If the downtown merchants are experiencing crime caused by some of the homeless population, why is it logical to create a 40-bed “low barrier” shelter on 10th Avenue next to several schools and homes? Low-barrier shelters have fewer rules and take the people that other shelters reject. They tend to attract more criminals and sex offenders — no ID required. Is this type of facility even a “best practice” for care of these people? What is the social and economic impact of this potential move? And, who makes this decision? Those of us who live nearby found out about it from a newspaper article only a few weeks ago.
The east side neighborhood is a diverse, family-friendly community where people are refurbishing older homes and moving toward the downtown core. They enjoy being within walking distance to the many things that downtown can offer. However, if their security, personal safety and quality of life are threatened and diminished, they will head for the suburbs, stop investing in the central city and do their shopping at the mall. That is the wrong direction for Olympia. Most cities are trying to encourage people to live, work, play and shop downtown.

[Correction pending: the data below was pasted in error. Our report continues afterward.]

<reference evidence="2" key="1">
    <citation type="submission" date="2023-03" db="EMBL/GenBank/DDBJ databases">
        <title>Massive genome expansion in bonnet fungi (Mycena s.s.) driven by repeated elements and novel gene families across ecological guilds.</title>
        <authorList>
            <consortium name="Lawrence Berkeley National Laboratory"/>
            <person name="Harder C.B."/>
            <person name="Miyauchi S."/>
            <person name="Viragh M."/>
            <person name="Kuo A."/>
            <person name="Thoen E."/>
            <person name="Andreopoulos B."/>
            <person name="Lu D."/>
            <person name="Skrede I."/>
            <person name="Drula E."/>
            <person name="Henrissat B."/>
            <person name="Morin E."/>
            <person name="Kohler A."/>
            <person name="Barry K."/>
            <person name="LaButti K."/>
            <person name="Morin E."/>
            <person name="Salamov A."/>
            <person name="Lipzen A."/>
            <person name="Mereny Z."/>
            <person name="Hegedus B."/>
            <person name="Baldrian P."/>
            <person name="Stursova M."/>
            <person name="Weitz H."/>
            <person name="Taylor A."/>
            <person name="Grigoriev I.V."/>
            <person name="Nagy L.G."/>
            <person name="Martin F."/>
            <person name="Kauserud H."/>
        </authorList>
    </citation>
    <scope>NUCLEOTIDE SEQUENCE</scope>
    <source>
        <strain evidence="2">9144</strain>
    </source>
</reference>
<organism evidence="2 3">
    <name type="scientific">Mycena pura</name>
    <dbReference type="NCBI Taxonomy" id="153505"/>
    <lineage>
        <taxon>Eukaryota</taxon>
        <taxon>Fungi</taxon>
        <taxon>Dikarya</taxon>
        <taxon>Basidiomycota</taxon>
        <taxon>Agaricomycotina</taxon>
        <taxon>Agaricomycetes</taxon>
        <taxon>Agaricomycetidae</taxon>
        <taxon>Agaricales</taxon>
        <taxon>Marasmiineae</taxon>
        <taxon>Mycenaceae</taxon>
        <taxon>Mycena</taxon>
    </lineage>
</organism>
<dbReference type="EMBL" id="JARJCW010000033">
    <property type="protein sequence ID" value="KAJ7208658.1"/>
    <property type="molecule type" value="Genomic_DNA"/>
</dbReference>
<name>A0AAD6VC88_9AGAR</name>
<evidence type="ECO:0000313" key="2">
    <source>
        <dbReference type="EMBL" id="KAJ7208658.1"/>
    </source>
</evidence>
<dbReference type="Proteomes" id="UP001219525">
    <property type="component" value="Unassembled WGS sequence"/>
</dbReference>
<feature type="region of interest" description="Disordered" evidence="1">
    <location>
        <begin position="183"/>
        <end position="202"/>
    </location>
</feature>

We must find a more thoughtful alternative to help the homeless, one that doesn’t put other vulnerable groups at risk, such as school children, the elderly and single women in the east side neighborhood. Let’s go back to the drawing board on this one.